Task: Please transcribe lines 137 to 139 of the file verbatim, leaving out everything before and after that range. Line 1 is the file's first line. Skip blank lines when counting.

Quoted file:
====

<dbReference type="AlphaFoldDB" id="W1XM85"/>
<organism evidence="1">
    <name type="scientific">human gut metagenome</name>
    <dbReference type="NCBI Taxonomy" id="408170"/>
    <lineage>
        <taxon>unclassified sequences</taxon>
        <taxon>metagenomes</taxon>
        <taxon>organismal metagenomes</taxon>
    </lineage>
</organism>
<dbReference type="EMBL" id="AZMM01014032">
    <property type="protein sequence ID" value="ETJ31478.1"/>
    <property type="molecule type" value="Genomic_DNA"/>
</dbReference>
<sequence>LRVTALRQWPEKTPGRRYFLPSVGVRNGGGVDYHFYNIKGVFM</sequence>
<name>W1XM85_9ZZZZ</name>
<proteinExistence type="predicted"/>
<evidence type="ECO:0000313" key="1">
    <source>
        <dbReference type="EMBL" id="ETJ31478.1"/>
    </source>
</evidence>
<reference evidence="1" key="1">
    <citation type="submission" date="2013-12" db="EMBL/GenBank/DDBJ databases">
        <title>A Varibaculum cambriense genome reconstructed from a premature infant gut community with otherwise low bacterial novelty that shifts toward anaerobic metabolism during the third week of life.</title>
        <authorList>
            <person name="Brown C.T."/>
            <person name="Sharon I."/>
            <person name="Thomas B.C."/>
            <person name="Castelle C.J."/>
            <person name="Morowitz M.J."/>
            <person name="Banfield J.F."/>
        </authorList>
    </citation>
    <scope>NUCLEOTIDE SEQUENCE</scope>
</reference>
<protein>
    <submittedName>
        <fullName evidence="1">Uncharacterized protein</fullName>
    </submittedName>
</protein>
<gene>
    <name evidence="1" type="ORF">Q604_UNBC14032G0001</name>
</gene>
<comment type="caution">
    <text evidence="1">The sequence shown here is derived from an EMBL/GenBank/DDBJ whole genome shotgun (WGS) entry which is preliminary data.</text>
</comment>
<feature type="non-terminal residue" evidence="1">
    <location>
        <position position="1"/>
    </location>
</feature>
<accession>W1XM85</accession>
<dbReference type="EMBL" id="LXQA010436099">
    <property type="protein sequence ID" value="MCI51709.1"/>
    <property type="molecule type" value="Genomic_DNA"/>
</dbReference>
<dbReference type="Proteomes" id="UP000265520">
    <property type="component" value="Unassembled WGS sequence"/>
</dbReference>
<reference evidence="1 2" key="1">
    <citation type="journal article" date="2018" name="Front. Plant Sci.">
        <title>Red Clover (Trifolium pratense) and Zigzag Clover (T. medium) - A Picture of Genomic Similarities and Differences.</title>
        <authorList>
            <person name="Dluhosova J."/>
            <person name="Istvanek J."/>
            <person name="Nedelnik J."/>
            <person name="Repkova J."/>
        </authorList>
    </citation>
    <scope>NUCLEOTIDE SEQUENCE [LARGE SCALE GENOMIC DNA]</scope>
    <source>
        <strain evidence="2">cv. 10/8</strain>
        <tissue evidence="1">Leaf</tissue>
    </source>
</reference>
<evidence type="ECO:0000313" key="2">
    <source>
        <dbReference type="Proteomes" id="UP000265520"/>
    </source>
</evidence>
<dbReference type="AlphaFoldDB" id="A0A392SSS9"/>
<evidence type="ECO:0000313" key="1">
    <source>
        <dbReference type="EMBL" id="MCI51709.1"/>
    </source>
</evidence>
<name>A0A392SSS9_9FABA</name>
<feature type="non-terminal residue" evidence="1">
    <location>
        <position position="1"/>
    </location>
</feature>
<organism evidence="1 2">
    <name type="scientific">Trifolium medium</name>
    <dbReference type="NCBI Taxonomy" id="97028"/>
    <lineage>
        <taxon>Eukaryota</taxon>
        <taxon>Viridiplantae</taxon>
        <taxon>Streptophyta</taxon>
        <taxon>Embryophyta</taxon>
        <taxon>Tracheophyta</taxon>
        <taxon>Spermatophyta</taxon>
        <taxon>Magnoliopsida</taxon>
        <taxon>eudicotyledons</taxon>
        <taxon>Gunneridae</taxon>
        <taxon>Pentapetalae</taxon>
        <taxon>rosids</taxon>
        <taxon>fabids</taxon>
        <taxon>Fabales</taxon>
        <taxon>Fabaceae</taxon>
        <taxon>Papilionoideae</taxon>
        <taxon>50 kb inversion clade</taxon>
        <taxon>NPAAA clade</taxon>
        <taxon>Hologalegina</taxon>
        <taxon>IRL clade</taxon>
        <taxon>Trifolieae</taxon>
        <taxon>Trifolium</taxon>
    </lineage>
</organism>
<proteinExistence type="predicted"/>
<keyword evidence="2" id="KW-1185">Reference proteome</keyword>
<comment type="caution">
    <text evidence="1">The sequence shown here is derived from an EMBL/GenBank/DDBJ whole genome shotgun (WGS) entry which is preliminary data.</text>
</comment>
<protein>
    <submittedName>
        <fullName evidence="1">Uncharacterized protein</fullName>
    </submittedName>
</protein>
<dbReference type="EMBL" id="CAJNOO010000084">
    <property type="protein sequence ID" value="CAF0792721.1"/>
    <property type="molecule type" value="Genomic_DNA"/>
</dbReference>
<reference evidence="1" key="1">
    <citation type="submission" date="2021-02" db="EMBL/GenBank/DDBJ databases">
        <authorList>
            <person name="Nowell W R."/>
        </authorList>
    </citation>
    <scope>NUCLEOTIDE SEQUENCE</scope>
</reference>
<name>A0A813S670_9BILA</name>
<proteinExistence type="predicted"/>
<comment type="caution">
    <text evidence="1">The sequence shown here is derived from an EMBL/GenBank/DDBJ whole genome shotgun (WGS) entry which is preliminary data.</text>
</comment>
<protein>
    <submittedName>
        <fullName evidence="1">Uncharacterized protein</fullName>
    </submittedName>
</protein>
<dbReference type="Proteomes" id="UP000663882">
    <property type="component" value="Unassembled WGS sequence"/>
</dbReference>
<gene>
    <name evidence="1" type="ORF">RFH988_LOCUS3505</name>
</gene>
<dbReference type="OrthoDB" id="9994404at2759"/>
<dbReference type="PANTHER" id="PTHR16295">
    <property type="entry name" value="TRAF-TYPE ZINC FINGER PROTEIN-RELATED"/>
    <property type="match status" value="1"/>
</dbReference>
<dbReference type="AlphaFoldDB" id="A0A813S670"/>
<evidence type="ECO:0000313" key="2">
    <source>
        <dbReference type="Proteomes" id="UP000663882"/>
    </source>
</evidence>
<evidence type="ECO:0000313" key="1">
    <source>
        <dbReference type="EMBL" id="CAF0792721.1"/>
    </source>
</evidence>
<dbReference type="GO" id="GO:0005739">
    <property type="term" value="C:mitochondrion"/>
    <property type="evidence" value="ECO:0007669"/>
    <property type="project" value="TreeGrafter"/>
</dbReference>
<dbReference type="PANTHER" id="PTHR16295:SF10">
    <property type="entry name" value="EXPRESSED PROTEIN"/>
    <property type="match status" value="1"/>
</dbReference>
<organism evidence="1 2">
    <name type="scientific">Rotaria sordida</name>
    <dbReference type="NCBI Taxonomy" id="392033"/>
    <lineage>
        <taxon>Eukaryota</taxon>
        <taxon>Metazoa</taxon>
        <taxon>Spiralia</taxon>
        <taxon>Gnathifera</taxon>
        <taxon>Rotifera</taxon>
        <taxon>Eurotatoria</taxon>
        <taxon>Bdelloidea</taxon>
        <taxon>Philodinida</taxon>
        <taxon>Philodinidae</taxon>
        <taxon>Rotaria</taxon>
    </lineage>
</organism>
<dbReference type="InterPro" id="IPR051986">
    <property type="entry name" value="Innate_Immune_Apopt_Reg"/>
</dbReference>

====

        <authorList>
            <person name="Nowell W R."/>
        </authorList>